JBL 4305P review: Studio monitoring for the digitally integrated home?
JBL’s powered-up bookshelf speaker pair boasts a full menu of analogue, digital, wired and wireless connectivity coupled with studio monitor sonics.
⊕ A heartily robust bass and low mid response for a bookshelf speaker
⊕ Remote control for navigating the array of analogue and digital inputs
⊖ The high frequency response is a little shy, lacking a true studio grade transient detail
⊖ No room correction EQ beyond a -3dB bass shelf
JBL’s studio monitor range is, despite the name, aimed at home use, seeking to provide studio type audio in the hi-fi space. Their 4305P are the first powered monitors in this range, a common topology for, and in this case JBL have packed in 300W of Class-D across the pair.
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These bookshelf speakers host a wide range of wired and wireless digital inputs that set them apart from their studio counterparts, making them an interesting hybrid for making and consuming music.
Whether addressed via wifi (ethernet connection to router), Bluetooth, or USB, the 4305Ps provide a streaming pathway for Chromecast and Airplay, with dedicated support for MQA (Master Quality Authenticated), i.e. TIDAL Masters. The monitors come as a pair with a primary and secondary speaker: the former houses the brains and control panel and links to the latter wirelessly or through Cat5e or Cat6 cable. Both monitors use 192kHz 24-bit DACs to ensure no digital source requires downsampling before going analogue to finally push air.
Setting up is effortless, though you may need to spend time integrating and streamlining your sources so that switching between them doesn’t necessitate emergency volume drops. Source switching, as well as volume control, is provided by controls on the front of the primary 4305P, but this will see little action once the batteries are popped into the remote control provided. This also allows for muting, power toggling and basic playback controls for streaming devices/apps.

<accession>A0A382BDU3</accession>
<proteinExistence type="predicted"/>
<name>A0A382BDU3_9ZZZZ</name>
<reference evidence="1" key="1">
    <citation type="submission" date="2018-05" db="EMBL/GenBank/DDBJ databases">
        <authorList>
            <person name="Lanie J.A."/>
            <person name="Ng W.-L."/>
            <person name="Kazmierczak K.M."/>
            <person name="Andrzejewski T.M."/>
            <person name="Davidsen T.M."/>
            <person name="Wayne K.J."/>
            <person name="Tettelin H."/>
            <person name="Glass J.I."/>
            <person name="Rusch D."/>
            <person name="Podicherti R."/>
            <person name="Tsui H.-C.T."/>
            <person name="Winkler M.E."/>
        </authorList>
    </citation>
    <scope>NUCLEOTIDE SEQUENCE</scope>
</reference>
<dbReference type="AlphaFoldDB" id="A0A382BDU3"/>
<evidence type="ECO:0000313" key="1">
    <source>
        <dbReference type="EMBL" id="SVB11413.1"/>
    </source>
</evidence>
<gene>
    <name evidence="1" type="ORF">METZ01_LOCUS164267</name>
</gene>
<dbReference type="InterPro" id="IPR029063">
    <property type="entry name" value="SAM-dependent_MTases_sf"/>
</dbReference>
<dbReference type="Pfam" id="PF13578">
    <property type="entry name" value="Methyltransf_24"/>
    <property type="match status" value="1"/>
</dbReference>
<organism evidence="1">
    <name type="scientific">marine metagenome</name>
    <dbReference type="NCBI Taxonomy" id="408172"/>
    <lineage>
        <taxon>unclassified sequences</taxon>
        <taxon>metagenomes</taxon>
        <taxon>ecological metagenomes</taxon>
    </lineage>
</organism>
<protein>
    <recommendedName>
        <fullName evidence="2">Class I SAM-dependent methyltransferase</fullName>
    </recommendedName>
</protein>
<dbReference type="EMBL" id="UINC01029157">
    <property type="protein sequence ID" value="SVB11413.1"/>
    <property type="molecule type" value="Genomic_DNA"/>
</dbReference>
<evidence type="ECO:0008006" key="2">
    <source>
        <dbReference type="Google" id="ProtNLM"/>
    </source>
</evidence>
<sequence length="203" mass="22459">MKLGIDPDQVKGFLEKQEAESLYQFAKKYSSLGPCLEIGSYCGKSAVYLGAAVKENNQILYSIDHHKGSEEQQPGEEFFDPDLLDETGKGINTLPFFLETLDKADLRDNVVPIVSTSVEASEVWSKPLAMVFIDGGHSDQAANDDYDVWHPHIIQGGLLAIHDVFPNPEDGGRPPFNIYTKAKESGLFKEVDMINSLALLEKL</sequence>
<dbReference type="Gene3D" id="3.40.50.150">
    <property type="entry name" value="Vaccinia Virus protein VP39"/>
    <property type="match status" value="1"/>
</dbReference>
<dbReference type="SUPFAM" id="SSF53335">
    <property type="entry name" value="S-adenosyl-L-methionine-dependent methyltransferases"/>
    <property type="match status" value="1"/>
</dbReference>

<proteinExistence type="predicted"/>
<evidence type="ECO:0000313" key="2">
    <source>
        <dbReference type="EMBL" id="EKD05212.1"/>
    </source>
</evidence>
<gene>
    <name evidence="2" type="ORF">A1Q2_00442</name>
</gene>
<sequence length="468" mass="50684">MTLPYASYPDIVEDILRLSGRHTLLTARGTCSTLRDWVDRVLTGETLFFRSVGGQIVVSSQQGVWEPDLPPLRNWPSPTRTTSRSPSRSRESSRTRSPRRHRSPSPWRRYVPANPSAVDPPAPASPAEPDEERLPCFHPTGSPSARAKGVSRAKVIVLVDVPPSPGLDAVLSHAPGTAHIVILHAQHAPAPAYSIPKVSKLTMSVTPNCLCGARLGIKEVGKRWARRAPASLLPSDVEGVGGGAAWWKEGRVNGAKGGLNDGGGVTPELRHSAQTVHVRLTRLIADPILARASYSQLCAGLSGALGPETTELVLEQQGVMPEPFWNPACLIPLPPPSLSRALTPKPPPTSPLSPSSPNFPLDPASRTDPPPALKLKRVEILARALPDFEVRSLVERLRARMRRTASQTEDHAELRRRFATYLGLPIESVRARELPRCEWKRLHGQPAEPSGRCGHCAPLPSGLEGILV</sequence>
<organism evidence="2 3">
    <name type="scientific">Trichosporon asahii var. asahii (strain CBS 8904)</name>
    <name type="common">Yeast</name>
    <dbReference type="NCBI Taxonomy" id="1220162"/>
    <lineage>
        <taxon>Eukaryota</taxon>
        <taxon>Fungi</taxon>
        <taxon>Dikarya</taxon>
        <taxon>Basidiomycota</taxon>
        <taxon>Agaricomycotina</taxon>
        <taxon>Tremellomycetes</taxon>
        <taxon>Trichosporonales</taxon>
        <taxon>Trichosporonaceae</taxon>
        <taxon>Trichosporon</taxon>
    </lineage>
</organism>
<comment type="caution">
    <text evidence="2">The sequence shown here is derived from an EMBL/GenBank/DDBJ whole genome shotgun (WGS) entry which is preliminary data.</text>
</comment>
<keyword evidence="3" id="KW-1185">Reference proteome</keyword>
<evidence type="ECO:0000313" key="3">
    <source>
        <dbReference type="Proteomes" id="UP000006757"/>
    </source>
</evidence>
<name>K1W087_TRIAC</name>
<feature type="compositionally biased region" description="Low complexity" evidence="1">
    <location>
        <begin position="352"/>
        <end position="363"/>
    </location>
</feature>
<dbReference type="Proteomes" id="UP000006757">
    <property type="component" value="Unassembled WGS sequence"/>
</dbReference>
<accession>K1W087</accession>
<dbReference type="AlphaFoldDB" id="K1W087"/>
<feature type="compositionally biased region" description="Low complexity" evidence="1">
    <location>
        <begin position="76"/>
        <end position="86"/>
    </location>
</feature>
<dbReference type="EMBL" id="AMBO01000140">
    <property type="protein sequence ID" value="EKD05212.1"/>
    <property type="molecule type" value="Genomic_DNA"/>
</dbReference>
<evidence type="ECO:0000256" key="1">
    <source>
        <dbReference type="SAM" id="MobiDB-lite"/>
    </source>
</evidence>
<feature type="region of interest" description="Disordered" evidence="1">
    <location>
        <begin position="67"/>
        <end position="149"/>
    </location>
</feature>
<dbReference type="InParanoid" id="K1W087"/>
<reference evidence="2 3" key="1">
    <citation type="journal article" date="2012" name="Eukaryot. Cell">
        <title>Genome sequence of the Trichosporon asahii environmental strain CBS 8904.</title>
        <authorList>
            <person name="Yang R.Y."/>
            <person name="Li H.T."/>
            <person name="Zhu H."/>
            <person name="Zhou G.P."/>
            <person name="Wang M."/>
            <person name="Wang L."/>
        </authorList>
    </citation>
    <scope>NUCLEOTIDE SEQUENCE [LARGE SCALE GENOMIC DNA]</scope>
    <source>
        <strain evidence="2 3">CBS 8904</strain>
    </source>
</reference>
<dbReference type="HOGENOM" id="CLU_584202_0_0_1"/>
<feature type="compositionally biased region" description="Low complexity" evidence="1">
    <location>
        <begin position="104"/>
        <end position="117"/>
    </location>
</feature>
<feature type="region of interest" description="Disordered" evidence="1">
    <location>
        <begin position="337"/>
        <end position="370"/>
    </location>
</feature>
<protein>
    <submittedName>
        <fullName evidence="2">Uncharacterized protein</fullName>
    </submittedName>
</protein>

Ins and outs
The rear panel of the primary 4305P is riddled with sockets for analogue inputs (combo XLR & 1/4”), digital SPDIF (RCA & optical), USB, ethernet and the RJ-45 digital link to the secondary, but it is light on the room adaptation EQ controls that adorn the majority of studio powered monitors. Instead there is a solitary -3dB low shelving cut to compensate for the bass rise that comes with close proximity to a wall. Though this is adequate for the proximity issue it would be useful to at least have a high frequency shelf to compensate for the level of room absorption/reflectivity, especially as the variety of sources available may not provide EQ contouring that would be audibly coherent when switched between.
Low end theory
With the cloth grilles left fitted the 4305Ps draw the eye due to their expansive compression driver tweeter horns, but removing the grilles reveals a more pro-audio aesthetic as the 5.25” woofer and twin bass reflex ports are revealed. These are well built monitors that instantly impress with a fulsome bass response, somewhat counter to their size. They cut off before serious sub-bass is audible, but there is a rich and punchy thump that happily brings kick drums and bass guitars/synth into the room without upsetting their balance. Overall there is a syrupy low-mid quality to the 4305Ps, a low-mid hug that is pleasant on the ears, and coupled with a lack of harshness in the upper mids and highs makes for a quality listening experience across a wide range of genres.